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Be careful selecting the parent animals for that cross. Some Simmies (and some Herefords for that matter) can be a little too framie for some realworld operations. That is certainly a good cross and the females would definitely be keepers. A three way of SimAngus x Hereford might also be worth considering.
 

Sage

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Two years ago we started doing the same thing with Red Angus and Simmentals with very good luck as a terminal cross. Consider AI for the cows you would want replacements from. AI your best cows to a Hereford for replacements and run a Simm bull for clean up and you lower quality cows as a terminal breeding. Just a thought for you to consider.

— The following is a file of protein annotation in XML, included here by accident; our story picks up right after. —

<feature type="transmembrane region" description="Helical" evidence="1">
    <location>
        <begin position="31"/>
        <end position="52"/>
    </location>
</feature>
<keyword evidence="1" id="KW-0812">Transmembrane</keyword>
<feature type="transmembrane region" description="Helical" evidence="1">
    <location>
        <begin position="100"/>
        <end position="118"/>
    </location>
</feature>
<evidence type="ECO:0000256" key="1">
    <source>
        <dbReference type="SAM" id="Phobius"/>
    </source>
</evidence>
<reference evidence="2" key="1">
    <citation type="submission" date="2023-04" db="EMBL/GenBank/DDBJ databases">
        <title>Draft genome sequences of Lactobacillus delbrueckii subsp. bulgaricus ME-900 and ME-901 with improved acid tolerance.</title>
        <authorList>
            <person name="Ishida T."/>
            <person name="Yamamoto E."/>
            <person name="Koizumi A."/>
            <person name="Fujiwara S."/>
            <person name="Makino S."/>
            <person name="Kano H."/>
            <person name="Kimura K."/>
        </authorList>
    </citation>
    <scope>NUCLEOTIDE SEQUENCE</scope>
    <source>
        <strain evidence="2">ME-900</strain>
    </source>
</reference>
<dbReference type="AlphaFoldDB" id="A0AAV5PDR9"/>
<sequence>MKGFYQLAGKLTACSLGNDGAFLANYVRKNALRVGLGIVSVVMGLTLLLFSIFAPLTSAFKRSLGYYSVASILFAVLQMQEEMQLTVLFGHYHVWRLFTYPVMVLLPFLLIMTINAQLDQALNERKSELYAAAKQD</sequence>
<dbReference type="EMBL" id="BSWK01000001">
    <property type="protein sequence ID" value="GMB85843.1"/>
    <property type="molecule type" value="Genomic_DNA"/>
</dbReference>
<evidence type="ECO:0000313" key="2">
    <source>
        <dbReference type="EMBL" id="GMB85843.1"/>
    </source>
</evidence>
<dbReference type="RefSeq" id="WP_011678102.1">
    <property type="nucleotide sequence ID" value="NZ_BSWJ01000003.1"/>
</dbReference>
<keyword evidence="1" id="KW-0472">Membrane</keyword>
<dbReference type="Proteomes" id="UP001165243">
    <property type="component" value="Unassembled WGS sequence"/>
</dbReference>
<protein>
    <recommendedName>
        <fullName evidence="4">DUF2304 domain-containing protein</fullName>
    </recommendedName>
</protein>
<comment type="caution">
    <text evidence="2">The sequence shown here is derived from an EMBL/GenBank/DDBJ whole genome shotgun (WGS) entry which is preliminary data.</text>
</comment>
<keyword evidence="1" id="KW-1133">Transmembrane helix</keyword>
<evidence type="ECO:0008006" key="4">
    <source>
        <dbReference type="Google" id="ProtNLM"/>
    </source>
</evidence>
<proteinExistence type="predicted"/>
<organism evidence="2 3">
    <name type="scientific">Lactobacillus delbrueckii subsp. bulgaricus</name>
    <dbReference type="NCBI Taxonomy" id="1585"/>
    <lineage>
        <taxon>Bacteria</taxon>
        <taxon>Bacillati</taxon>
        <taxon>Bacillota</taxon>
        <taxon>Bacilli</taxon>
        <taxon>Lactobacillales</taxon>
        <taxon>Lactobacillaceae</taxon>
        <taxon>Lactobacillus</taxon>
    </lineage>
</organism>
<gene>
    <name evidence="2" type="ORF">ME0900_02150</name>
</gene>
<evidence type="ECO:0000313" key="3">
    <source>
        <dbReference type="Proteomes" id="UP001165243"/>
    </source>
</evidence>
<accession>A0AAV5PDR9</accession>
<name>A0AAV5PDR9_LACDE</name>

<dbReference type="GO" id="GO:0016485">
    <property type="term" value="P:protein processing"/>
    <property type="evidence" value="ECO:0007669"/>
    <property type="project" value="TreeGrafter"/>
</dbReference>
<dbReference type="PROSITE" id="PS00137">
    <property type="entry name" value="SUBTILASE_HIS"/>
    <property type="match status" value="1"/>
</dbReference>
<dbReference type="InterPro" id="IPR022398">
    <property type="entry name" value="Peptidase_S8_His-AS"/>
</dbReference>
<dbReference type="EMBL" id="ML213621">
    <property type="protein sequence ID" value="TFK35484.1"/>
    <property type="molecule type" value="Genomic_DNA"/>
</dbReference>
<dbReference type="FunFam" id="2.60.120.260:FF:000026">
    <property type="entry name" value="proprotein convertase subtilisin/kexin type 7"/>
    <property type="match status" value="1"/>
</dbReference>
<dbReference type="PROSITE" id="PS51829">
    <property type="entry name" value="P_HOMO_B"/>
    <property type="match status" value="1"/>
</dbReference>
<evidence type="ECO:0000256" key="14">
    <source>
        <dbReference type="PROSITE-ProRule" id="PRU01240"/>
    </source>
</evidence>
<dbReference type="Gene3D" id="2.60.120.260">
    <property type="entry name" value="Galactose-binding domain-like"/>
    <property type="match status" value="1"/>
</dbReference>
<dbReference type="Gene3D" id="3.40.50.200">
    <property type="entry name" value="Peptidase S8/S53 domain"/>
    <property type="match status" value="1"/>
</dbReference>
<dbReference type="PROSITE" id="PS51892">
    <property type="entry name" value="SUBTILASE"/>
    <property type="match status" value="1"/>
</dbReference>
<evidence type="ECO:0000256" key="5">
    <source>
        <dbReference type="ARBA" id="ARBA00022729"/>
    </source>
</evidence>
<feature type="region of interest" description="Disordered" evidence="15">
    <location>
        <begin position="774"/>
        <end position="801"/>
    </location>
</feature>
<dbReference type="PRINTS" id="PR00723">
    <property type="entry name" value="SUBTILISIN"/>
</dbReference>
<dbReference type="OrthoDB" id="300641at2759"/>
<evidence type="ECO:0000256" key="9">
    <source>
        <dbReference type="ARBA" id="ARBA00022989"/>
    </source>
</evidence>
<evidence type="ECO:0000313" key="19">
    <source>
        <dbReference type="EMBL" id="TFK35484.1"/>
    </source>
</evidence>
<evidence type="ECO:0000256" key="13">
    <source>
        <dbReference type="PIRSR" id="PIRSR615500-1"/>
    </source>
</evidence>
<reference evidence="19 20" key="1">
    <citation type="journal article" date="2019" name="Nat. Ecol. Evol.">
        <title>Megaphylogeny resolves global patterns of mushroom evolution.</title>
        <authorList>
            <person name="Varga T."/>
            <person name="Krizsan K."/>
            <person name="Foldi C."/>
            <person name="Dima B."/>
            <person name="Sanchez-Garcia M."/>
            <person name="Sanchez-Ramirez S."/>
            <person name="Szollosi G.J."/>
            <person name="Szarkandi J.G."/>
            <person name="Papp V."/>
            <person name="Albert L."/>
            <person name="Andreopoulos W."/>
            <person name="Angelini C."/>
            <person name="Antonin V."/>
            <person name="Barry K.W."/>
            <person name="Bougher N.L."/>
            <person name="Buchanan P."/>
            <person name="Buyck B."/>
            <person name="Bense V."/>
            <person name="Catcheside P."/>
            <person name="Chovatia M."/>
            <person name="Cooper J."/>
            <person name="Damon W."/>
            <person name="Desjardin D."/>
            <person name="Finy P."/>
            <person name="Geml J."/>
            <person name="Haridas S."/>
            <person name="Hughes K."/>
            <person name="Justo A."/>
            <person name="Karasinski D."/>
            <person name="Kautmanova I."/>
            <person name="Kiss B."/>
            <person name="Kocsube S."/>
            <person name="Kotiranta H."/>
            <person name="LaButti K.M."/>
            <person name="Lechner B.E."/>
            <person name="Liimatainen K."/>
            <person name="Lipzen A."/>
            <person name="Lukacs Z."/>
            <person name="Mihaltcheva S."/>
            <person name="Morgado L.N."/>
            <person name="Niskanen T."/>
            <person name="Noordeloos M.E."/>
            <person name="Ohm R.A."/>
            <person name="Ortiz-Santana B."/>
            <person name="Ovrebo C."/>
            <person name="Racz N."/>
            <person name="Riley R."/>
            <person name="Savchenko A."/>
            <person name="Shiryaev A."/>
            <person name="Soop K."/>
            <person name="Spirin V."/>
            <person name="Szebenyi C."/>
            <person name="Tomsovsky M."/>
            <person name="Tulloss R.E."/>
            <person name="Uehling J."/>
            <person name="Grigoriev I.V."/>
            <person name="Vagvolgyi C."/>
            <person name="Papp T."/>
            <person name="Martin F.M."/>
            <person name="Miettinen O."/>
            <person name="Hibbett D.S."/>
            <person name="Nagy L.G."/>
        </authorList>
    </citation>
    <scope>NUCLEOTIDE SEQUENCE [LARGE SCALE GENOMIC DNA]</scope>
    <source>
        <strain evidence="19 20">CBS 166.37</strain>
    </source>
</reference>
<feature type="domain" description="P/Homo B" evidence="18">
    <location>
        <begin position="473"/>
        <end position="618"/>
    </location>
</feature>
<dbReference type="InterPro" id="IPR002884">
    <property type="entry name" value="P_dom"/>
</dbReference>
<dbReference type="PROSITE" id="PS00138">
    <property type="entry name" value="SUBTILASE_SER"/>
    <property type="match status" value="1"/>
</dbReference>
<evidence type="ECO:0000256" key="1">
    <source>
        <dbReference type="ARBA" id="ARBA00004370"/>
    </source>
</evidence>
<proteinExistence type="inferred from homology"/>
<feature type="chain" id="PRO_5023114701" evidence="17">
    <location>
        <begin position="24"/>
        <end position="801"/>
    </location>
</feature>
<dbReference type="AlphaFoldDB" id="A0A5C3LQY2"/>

BIZIN

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you gotta point there Aaron. But there are moderate framed Simmies and Herefords that would work. R Plus Simmentals is a place to take a look at if your in Saskatchewan. They are down at Estevan, along the North Dakota border. Good Simmies, moderate framed for the most part, and meat factories!
 

dun

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We do a lot of F1 crosses and it seems that the F1 is alwasy larger framed then either of the parents. Maybe that's part of the heterosis negative aspects.
 
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dustinsinger